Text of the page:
Hate (properly שָׂנֵא, μισέω), to regard with a passion contrary to love (Jer 44:4). God's hatred is towards all sinful thoughts and ways. It is a feeling of which all holy beings are conscious in view of sin, and is wholly unlike the hatred which is mentioned in the Scriptures among the works of the flesh (Ga 5:20). SEE ANGER. When the Hebrews compared a stronger affection with a weaker one, they called the first love, and the other hatred, meaning to love in a less degree — "Jacob have I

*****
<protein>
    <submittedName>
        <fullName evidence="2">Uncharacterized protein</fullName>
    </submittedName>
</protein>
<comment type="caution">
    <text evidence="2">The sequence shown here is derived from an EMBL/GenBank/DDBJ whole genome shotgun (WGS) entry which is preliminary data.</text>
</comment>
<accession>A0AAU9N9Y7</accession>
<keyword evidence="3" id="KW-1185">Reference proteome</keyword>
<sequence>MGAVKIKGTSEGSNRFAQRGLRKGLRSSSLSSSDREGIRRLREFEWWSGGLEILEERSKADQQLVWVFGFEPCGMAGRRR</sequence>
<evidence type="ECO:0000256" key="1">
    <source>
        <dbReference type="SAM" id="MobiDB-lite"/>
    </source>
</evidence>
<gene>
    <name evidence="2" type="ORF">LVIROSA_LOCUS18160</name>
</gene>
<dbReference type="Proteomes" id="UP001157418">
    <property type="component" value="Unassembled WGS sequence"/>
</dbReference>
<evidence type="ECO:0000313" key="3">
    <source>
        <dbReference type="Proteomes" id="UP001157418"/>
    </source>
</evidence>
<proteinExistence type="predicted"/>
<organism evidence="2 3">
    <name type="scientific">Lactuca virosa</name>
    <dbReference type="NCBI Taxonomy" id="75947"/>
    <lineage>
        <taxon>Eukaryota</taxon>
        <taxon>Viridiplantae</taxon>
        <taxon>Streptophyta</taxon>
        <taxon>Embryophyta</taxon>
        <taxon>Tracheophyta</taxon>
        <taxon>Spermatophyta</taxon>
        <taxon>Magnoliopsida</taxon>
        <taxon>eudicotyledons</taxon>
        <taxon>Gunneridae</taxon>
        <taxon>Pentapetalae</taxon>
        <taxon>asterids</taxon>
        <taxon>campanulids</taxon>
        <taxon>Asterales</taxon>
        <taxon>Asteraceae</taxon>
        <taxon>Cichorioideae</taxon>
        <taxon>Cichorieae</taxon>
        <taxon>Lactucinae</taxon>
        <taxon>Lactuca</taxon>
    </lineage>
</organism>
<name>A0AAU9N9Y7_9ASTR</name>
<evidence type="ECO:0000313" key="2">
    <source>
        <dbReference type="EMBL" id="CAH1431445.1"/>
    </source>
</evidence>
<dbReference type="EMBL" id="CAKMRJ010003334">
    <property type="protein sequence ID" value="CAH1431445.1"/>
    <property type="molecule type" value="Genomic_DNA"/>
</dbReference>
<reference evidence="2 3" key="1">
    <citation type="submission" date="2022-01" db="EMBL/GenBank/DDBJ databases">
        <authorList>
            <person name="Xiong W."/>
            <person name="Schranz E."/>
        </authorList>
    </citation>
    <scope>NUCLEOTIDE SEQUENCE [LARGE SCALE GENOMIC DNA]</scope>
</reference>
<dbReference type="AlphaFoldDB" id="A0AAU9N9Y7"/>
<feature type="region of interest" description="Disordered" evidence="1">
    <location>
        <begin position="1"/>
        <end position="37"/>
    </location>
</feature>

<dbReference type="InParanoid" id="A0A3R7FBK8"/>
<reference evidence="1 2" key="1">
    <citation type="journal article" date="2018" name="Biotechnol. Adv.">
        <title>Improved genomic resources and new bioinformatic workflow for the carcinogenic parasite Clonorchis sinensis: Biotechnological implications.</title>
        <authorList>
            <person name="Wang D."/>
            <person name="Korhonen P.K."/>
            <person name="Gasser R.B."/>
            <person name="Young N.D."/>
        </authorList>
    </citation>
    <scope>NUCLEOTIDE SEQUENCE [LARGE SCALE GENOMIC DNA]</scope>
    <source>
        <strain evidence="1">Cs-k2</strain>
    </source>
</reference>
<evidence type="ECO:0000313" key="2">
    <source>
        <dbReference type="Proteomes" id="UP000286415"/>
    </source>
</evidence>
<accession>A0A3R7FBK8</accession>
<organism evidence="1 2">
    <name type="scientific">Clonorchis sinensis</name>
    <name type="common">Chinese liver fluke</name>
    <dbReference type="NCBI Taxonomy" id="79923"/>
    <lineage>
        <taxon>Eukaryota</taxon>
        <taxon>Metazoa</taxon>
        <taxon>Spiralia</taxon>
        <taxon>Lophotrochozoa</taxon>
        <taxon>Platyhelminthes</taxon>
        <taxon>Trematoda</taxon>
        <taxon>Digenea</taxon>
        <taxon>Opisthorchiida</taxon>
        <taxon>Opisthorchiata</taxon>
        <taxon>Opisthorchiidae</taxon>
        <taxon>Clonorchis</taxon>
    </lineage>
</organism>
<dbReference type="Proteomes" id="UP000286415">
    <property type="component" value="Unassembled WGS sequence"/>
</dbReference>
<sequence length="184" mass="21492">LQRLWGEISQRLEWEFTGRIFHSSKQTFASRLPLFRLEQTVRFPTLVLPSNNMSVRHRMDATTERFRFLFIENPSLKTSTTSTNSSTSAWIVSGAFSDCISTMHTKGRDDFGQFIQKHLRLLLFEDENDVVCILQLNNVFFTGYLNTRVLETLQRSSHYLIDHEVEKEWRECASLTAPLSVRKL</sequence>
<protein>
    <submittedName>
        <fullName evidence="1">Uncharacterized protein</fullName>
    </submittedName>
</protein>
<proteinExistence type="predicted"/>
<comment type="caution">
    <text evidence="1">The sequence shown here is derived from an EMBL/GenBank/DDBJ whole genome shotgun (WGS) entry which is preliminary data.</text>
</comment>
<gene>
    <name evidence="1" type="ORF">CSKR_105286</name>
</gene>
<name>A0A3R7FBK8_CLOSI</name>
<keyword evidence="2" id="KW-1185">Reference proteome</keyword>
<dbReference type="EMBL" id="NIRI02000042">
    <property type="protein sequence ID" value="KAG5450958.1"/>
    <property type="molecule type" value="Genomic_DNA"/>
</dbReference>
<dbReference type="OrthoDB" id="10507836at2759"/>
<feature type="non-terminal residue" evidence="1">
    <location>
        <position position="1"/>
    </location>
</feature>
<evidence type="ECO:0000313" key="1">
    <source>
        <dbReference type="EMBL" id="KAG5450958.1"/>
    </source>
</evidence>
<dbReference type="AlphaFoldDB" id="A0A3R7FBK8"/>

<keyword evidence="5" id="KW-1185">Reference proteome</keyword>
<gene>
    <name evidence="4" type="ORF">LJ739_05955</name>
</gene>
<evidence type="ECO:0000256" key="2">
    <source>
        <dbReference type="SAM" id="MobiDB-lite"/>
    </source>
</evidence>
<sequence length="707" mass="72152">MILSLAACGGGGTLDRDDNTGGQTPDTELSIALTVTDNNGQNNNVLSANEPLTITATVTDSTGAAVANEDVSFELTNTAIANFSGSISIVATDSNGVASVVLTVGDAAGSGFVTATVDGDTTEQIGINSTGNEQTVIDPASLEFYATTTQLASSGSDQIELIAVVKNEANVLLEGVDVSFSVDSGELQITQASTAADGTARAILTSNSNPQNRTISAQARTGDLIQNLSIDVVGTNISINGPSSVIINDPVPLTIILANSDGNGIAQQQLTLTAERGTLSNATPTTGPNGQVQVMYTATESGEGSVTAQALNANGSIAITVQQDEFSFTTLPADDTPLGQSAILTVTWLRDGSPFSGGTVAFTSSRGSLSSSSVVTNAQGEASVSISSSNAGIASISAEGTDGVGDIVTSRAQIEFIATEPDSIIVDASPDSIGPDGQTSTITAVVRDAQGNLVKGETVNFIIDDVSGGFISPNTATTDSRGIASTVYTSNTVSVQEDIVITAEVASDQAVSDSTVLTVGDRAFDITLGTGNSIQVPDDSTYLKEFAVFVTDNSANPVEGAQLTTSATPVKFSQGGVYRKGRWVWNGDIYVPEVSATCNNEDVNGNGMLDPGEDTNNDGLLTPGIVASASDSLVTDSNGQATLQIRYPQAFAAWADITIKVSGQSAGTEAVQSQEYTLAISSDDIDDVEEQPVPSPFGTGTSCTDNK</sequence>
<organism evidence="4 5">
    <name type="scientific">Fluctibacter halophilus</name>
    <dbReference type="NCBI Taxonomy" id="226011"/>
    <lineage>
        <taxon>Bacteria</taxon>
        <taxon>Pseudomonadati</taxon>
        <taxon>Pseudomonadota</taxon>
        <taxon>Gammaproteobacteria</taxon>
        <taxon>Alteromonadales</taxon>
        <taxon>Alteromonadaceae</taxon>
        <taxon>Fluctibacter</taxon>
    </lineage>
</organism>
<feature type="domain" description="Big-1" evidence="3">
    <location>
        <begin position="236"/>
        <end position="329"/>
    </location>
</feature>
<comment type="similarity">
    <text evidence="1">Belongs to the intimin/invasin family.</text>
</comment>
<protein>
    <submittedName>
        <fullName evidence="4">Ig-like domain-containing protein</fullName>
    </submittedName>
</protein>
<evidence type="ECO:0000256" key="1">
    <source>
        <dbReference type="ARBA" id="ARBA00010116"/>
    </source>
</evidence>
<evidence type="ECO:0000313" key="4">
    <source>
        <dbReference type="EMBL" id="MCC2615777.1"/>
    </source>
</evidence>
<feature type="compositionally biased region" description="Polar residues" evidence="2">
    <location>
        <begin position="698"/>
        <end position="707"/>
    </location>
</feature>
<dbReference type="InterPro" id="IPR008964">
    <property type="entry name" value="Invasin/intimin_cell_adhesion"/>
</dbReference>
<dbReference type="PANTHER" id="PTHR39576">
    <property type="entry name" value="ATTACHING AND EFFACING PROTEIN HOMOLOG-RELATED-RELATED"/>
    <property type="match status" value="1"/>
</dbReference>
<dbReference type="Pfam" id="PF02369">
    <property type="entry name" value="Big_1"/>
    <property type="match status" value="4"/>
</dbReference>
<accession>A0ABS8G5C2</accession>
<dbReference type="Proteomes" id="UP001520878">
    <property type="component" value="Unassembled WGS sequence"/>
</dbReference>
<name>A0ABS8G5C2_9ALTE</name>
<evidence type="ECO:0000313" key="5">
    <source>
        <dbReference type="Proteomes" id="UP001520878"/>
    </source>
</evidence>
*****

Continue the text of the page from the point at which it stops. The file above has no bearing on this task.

loved, and Esau have I hated" (Ro 9:13); i.e. on Jacob have I bestowed privileges and blessings such as are the proofs of affection; I have treated him as one treats a friend whom he loves; but from Esau have I withheld these privileges and blessings, and therefore treated him as one is wont to treat those whom he dislikes. That this refers to the bestowment of temporal blessings, and the withholding of them, is clear, not only from this passage, but from comparing Mal 1:2-3; Ge 25:23; Ge 27:27-29,37-40. Indeed, as to hated, its meaning here is rather privative than positive. So, "If a man have two wives, — one beloved and another hated" (De 21:15); i.e. less beloved. When our Savior says that he who would follow him must hate father and mother, he means that even these dearest earthly friends must be loved in a subordinate degree; so, in the same sense, the follower of Christ is to hate his own life, or be willing to sacrifice it for the love and service of the Redeemer (Ge 29:30; De 21:16; Pr 13:24; Mt 6:24; Mt 10:37; Lu 14:26; Lu 16:13; Joh 12:25). SEE LOVE.